Available on: Xbox One, PS4, and PC
Genre: Loot-Based Action RPG
Official Site: https://www.ea.com/games/anthem
Release Date: February 22nd, 2019
The love/hate relationship I have with Anthem is as complicated as many relationship statuses on Facebook. I’ve been going back and forth between a two-star or a three-star rating for this over the weekend at nausea. Full disclosure, at this point in writing the review, I still haven’t officially decided on that rating yet. But, I trust that we’ll get there.
When you are in the trenches and fighting anything the game throws at you, Anthem is at its best. But when it falters outside of that, the game falls quicker than your javelin after overheating.
Let’s start with what Anthem gets right. Yes, the game does appear to have a noticeable graphical downgrade compared to its E3 demo a few years ago. To be fair, this is the case for most games out there today. Despite all that, I still believe Anthem is gorgeous. The world of Bastion and the character models within it look fantastic. There are no “tired faces” to account for here. It seems that this was something Bioware put emphasis on after the harsh (but justified) criticisms of Mass Effect: Andromeda.
Like I said, at its core, Anthem thrives. And for me, the core of this game is the high-octane gameplay with 4 players. There’s nothing better than being in a tough battle with your squad as you try to mow down waves and waves of enemies. If you’re playing with friends, you’ll be organizing how to combo your skills together and trying to map out which major foe to take out next. If you are just playing with random people, the plan actually doesn’t change all that much (albeit with less communication). Stay close to your team and try to group up with another javelin that best suits your abilities for combo purposes.
For example, I played through most of the story as a Storm javelin using an ice build. I never put out the most damage in any squad I was placed in. But, my ice storm froze groups of enemies for a few seconds, leaving them vulnerable to attacks and combos from my more powerful squadmates. Most of the time, I somehow played with a random Colossus javelin. All I would have to do is use this ability on a group of enemies and let my tank do the rest by running shield-first into the chaos, killing them instantly.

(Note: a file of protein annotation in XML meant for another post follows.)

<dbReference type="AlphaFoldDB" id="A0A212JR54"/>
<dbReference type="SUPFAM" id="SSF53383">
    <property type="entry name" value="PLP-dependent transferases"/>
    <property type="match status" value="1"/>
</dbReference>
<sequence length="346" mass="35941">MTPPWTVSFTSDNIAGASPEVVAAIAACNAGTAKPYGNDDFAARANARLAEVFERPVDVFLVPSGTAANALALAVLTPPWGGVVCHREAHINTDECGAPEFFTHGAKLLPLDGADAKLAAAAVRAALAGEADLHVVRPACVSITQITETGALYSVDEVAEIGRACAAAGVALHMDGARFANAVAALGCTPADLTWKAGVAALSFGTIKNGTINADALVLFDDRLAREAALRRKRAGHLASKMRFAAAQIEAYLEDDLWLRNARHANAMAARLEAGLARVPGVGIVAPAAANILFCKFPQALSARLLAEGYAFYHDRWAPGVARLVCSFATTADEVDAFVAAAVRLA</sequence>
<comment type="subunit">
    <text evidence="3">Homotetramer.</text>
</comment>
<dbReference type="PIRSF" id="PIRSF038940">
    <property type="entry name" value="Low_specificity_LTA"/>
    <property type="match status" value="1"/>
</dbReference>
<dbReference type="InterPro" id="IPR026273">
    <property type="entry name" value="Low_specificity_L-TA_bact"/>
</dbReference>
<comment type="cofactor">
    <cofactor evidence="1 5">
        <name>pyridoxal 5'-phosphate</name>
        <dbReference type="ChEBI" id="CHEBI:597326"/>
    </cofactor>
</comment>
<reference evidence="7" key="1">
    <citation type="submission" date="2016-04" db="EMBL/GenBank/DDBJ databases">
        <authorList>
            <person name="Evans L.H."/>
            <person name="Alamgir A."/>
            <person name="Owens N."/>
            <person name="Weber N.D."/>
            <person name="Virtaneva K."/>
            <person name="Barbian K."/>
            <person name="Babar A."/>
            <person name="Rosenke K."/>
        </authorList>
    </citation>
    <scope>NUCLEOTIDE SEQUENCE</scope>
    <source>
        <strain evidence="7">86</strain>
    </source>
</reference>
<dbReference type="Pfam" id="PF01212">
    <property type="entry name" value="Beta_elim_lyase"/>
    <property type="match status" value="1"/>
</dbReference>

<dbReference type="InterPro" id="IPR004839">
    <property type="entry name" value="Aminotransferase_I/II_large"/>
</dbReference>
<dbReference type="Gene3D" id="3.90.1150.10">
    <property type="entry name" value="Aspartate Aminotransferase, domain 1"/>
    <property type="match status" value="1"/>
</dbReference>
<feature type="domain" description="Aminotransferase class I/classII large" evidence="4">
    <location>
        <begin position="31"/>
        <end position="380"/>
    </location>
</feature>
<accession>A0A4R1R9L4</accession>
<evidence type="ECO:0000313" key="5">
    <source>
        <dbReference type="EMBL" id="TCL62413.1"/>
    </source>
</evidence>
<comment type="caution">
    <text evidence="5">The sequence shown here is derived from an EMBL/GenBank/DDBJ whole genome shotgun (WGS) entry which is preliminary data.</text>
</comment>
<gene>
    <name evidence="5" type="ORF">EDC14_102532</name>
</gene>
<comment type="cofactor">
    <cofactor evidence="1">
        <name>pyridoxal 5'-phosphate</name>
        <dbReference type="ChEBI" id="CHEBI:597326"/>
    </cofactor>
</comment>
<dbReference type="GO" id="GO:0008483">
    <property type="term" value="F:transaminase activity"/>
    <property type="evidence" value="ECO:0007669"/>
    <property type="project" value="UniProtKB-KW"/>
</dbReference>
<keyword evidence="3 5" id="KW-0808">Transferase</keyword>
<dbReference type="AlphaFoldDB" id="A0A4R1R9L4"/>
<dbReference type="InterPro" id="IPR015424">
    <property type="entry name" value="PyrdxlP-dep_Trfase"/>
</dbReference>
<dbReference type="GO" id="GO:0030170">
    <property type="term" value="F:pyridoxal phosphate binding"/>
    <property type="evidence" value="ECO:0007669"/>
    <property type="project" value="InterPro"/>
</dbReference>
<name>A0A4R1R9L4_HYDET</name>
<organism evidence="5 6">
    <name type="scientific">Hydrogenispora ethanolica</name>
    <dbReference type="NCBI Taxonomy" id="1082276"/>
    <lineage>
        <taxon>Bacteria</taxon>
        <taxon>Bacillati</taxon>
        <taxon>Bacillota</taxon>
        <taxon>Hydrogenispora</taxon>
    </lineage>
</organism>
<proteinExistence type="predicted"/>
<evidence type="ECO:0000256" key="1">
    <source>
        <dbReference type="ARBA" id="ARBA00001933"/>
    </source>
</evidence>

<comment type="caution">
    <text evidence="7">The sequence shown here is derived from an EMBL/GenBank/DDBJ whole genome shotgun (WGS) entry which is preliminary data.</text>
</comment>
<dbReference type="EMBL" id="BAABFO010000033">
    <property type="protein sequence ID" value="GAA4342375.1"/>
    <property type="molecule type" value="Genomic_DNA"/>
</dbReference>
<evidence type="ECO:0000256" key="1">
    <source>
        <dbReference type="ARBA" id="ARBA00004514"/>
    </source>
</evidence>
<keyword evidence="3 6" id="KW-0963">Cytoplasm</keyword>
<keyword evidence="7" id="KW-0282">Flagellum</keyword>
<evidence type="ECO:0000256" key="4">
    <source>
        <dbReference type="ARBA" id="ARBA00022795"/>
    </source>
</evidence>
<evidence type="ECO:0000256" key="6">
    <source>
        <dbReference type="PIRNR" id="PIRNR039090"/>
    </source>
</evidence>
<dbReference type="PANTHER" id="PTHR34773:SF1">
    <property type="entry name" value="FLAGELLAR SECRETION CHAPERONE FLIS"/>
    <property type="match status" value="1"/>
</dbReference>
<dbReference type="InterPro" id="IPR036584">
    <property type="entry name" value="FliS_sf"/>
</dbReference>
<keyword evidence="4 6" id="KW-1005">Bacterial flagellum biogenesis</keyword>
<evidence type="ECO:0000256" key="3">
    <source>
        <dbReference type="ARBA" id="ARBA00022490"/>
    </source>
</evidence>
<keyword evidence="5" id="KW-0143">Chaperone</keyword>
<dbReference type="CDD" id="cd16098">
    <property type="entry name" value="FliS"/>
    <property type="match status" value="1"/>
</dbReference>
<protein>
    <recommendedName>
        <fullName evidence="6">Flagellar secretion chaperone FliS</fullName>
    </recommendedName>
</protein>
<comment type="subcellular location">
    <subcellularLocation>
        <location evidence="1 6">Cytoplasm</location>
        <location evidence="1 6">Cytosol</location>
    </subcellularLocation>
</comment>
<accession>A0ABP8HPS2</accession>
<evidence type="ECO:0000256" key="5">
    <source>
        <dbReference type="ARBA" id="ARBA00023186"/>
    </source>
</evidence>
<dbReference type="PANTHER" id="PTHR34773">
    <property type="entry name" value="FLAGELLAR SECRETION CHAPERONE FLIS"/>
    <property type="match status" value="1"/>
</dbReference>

Which brings me to my next point. Every javelin feels important in their own unique way. The Storm and Colossus are an awesome combo, as the one-two punch described above is almost unstoppable. The Storm is a range-type character who uses elemental attacks to deal damage. If you decide on the Colossus, you definitely feel like a walking tank, dealing and taking mass amounts of damage with ease. The Interceptor is a one-man show. If there’s a group of Scars, Outlaws, or Scorpions nearby, I found that the Interceptor is the javelin for the job. This class is insanely quick and plays at a frantic pace. Unless you’re battling a Titan or something huge like that, this is probably the best javelin in the game (as of this review).
The Ranger is just kinda there, I guess. Okay, it’s the boring default class that is decent at everything. But, boring is still useful. A good Ranger build has been the MVP of many missions during my playthrough thus far so don’t be dismissive of the Ranger just yet. Flying with every javelin is extremely fun as well. This mechanic is one of the brightest aspects of Anthem and one that helps set it apart from other loot-based shooters.
Then we have Anthem’s story, which takes a while to get going if I’m being honest. I’m not going into any story details as the plot can get complicated and we just don’t have the time for fleshing out the narrative in this review. Here’s what you need to know. The first few missions are a chore to push through but it really picks up around the mid-way point. After that, the narrative was outstanding and left me pretty satisfied with its conclusion. Most of the main characters were fun with great voice acting to back it up.
Before we get into the bashing portion of the Anthem review, there’s one last thing to talk about. Strongholds. These missions are wildly entertaining whether you’re attempting them for the first time or the 100th, which isn’t something I would typically say for other loot-based shooters. These Stronghold missions are essentially mini-raids where your team must battle through waves of enemies and solve puzzles to make it to the boss.
My biggest issue with Anthem is that it just doesn’t feel complete. The game has so many bugs and visual glitches that you would think you’re playing a Bethesda title. Characters would be missing from key cutscenes and I’ve had plenty of situations where a low-level enemy refused to take any damage. Like I mentioned above, I enjoyed the game’s main story and those main characters. I cannot say the same for the rest in Fort Tarsis (the game’s version of Destiny’s Tower). Most of these side characters (excluding Matthias) feel lifeless and, if you run a little too fast across the map, these characters will actually jolt into place. Although it is unintentionally hilarious, it just solidifies my point about the game’s lack of polish.